There were 591 tiles to be cleaned and repaired. This work was undertaken by a private conservator. The majority of the tiles were in good structural condition although virtually every tile had suffered chipping to the raised decoration and to the outer edges. The most damaged were the dado and lozenge tiles. All of the tiles had mortar round the sides and the back, of varying hardness and depth. This all had to be carefully removed, ensuring that the internal support bridge, or strap, did not get damaged during the process. The glazed surface and break edges were cleaned, and the chips and breaks repaired. 3
When choosing which approach to take in the reconstruction of the missing pieces, a variety of factors were considered. The original pieces were examined visually. This inspection indicated that they had been made from press moulds. A clay model of each element would have been made, from which a reusable plaster mould would have been taken. Clay would have been pressed into the plaster to produce multiples of each design. The plaster draws water from the clay, causing the latter to shrink slightly and thus allowing its removal from the mould. Great care would have needed to be taken at the drying stage to produce an even drying out, as an uneven evaporation rate would result in warping.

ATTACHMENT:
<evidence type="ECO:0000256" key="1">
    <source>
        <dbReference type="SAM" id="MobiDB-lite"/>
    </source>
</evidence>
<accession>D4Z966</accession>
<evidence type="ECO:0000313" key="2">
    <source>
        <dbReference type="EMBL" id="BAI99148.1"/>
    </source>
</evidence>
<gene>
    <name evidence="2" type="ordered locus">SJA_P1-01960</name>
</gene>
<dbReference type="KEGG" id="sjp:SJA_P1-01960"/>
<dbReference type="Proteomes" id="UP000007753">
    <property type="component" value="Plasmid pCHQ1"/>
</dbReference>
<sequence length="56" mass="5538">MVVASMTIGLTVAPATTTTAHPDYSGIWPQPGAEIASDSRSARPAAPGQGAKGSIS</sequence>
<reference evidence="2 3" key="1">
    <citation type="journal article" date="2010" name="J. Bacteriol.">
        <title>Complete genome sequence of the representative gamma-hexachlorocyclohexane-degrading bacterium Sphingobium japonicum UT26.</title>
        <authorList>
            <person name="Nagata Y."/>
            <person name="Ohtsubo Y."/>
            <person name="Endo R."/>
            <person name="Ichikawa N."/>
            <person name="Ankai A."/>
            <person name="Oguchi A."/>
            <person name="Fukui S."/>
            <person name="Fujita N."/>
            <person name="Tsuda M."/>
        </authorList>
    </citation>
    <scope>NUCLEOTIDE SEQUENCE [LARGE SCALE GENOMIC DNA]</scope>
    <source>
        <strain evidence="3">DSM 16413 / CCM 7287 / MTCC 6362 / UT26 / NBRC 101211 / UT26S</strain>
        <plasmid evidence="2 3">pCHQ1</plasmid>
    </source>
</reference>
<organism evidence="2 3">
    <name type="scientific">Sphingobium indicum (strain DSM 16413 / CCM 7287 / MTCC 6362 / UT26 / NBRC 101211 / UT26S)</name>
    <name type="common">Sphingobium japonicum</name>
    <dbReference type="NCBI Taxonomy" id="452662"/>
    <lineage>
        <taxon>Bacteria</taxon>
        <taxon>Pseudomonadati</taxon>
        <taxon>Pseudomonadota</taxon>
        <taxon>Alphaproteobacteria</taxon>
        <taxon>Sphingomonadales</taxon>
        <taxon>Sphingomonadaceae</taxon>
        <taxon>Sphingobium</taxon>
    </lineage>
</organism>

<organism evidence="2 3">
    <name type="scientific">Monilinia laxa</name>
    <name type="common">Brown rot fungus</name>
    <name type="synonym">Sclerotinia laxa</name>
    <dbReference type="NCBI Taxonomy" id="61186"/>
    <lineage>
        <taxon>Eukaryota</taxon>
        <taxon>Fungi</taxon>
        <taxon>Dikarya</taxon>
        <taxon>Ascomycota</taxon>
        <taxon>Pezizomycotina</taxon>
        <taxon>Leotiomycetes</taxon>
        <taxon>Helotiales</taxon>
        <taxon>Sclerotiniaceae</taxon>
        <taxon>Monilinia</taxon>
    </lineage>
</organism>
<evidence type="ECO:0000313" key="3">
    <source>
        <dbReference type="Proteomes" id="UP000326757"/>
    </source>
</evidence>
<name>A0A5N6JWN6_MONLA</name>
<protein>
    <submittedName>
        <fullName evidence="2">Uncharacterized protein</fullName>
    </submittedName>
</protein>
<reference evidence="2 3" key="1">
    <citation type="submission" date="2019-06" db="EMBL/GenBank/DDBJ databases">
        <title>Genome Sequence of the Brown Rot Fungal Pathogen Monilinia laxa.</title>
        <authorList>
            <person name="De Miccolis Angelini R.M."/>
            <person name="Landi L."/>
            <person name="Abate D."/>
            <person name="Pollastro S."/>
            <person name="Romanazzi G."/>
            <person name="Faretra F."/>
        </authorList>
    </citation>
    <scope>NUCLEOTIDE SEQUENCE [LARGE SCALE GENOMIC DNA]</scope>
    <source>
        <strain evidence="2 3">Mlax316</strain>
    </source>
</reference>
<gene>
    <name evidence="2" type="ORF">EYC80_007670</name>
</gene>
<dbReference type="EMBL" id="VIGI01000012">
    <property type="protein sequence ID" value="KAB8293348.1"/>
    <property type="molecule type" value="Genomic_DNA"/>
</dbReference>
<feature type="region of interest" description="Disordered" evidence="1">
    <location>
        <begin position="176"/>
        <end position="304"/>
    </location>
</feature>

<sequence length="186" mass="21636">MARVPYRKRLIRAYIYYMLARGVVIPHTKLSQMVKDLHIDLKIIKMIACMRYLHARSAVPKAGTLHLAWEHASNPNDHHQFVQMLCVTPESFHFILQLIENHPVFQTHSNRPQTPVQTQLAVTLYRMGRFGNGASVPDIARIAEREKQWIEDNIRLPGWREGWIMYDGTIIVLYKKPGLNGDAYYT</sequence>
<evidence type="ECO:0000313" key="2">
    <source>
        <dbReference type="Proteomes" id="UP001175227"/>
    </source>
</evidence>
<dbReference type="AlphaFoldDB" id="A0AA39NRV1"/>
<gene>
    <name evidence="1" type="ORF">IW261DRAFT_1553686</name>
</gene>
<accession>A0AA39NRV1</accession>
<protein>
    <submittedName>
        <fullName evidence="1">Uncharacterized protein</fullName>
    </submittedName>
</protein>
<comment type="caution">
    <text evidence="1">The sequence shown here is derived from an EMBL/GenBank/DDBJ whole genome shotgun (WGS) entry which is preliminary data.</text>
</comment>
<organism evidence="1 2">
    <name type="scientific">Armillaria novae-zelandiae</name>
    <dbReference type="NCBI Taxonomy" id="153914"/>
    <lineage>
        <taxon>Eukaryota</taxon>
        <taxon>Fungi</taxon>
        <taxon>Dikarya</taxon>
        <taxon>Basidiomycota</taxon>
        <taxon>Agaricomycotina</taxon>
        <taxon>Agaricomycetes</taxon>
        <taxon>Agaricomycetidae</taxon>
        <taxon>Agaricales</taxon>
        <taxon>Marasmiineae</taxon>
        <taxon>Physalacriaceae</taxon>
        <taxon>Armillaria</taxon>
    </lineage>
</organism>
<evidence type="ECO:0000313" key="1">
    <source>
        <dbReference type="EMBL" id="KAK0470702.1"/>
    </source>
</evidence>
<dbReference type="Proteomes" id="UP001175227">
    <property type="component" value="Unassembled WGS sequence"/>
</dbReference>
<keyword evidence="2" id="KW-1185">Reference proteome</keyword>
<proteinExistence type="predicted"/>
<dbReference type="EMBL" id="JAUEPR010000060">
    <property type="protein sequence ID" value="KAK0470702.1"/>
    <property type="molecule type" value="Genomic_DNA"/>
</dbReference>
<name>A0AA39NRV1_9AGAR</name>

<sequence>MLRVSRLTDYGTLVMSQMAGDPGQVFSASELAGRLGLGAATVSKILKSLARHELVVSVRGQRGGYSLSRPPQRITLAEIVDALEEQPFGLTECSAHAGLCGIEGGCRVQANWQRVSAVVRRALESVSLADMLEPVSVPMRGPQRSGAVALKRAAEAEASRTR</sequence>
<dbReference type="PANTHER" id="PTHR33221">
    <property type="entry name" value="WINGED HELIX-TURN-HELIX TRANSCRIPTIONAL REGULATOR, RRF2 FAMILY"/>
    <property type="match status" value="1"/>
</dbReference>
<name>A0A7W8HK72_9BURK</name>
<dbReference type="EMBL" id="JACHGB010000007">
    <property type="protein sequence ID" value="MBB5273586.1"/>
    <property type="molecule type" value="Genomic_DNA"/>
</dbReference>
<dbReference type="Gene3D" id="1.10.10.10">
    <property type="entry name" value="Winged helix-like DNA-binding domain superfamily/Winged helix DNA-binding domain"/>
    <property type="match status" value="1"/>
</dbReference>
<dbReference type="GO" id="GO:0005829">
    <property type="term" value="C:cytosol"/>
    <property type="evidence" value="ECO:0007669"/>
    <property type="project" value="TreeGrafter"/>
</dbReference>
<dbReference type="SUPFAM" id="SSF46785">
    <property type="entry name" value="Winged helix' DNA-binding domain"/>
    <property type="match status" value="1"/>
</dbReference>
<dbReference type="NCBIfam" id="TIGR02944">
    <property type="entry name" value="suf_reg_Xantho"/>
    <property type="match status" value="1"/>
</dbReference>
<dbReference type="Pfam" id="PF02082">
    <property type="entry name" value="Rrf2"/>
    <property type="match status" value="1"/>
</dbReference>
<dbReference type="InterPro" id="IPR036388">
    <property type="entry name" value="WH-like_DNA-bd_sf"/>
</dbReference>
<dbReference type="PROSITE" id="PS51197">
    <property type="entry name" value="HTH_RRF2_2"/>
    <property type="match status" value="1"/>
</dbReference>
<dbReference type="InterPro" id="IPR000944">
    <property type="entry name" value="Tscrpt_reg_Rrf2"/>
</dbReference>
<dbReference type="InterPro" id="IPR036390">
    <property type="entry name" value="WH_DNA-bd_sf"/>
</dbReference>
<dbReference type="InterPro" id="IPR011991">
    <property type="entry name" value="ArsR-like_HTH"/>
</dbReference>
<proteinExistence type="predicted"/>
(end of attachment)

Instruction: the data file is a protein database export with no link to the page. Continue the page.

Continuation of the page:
Analyses of the clay body and glazes were not undertaken as it was decided to reflect the nature of the original materials and techniques. Modern synthetic replicas were not wanted, nor were copies that were indistinguishable from the originals. Besides, the likely presence of lead and copper in the glazes would have complicated the firing, as these minerals are now non grata in glaze manufacture.
The reproduction to be carried out required an understanding of the nature of terracotta and glazes. The reconstruction of the whole required sympathy for the project's aim of recreating the original design of the Gallery and also the ability to fix historic material in an appropriate and secure manner.
At each step of the reconstruction there were complexities to be overcome. The first to be encountered was the question of space. Sculpture Conservation was in a temporary location whilst a new studio was being built. So for a while, with only one example of each element to copy, I worked in the Stained Glass Conservation Studio.